The pandemic has turned many office employees into remote workers, and for some, that could mean the freedom to move to a new, less expensive location. Some businesses are even encouraging employees to move, with a bonus. But there is a catch. Employees who move to a place with a lower cost of living, may also get a pay cut, and that’s not sitting well with some of them. (1)
Payment processing company Stripe is one company that is encouraging employees to move. It has offices in 16 cities around the globe and almost 3,000 employees. It’s giving $20,000 to employees who move from some of the bigger cities like San Francisco, New York, and Seattle, but is also telling them they’ll get a 10% pay cut. The pay cut will correspond to a lower cost of living in the city they move to.
VMware also announced a similar pay cut plan for workers who move to less expensive cities. Fox Business offered an example, saying a VMware worker who moved from Palo Alto to Denver would get an 18% cut in pay. (2) VMware says, it is working on a plan to provide flexibility for employees, and it says it is dedicated to “equitable pay for its workforce.” Facebook, Twitter and others may also do the same thing.
Surveys Show Many Say “No” to a Pay Cut
But, there are a few new surveys that show employees may not be willing to accept a pay cut when they move. Job search marketplace Hired conducted a survey recently among 2,300 tech workers. 99% of them said employees should receive the same amount of pay for remote work as they do for the same job done in an office. 40%, said they do support location adjustments if an employee moves to a less expensive area. More than half of the survey participants also said they are considering a move away from a big city if their temporary remote jobs turn into permanent ones.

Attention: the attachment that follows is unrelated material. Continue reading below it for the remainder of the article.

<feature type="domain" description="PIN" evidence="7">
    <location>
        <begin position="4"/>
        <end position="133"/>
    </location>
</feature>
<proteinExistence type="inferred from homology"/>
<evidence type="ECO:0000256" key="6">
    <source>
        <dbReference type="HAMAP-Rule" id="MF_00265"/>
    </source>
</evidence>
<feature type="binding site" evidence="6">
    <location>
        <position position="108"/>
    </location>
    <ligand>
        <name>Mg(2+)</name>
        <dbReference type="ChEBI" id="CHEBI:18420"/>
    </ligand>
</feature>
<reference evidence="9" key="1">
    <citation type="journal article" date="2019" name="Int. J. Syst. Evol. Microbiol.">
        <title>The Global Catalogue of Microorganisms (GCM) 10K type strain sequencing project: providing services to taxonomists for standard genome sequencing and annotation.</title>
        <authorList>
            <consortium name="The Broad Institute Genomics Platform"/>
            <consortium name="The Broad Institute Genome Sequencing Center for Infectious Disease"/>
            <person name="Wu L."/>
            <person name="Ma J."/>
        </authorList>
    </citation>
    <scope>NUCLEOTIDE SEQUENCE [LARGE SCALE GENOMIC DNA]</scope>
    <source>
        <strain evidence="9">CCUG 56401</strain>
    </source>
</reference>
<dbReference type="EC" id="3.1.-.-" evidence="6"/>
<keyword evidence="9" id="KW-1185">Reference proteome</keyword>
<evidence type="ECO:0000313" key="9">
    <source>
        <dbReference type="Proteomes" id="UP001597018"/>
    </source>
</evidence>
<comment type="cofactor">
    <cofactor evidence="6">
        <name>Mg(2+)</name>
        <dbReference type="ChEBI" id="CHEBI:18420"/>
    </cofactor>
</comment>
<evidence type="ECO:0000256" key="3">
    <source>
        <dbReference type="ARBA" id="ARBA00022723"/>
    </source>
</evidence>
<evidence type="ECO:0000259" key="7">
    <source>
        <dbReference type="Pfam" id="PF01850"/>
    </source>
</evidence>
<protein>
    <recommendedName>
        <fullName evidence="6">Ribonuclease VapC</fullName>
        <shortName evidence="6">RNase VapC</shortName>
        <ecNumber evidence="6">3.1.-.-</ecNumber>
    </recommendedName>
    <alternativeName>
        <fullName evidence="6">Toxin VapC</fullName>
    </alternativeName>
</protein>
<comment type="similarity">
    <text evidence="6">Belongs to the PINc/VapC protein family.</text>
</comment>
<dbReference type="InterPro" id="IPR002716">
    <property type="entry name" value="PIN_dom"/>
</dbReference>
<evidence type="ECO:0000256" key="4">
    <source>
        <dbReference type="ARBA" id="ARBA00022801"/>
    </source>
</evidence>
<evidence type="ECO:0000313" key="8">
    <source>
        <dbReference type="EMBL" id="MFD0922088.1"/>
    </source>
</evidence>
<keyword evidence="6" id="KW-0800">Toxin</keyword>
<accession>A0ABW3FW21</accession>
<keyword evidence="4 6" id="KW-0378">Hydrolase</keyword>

Another survey by professional networking website Blind, had similar results. Of the 5,900 people who participated, 49% said they should not get a pay cut if they move, so long as they are doing the same job. 44% said they would accept a pay cut. The rest were undecided.
The concept of pay that corresponds to a local area’s cost of living is nothing new. Facebook said in a statement, the company has always used a ‘market-based’ approach to its pay scale. It says, “This is our current practice and has been for years. It applies to all workers, including remote workers.”
But it appears that Facebook employees who started working remotely because of the pandemic are still earning the same pay. CEO Mark Zuckerberg told them in a video that their paychecks will be adjusted according to the employees’ location this coming January. He also said, “There will be severe ramifications for people who are not honest about this” implying that there’s concern about remote workers not accurately reporting their home addresses.
Twitter also says, pay adjustments are common for workers who move to a new location, and it plans to do that if employees move to a less expensive location. Twitter is based in San Francisco, and is also encouraging people to work from home with a $1,000 bonus and extra vacation days.
The Value of Work
Some people feel it’s wrong to adjust pay according to location. O’Reilly book publisher president, Laura Baldwin, told S.F. Gate, “If you expect similar results and outcomes from everyone on your engineering team, for example, how can you pay one engineer less than the other for the same value of work?” She says, “Does it matter if your team lives in California or Utah if they are expected to deliver similar results?” (3)
The answer to that question may come down to supply and demand for tech talent, and the ease with which a remote employee can switch jobs. We will also need to wait until the pandemic is over to get a good look at the new workforce landscape, and whether companies turn temporary remote positions into permanent ones. In the meantime, if you are investing in rental property, this is just one aspect of the local workforce that you should check as part of your due diligence. You’ll find a due diligence checklist on our website at newsforinvestors.com.
And while you’re there, you’ll also find a list of metro areas that are attracting tech talent today, and are also very affordable, like Atlanta and North Dallas. And if you prefer to own brand new homes under the $200,000 price tag built specifically to be used as rental properties, be sure to sign up for our live virtual event this Saturday, Sept 26th. I’ll be hosting a panel, interviewing some of our members who will share their experience investing out of state. We’ve also invited property managers and builders from Jacksonville, Orlando, Tampa, Atlanta, Houston, Dallas and Cincinnati.
(3) SF Gate Article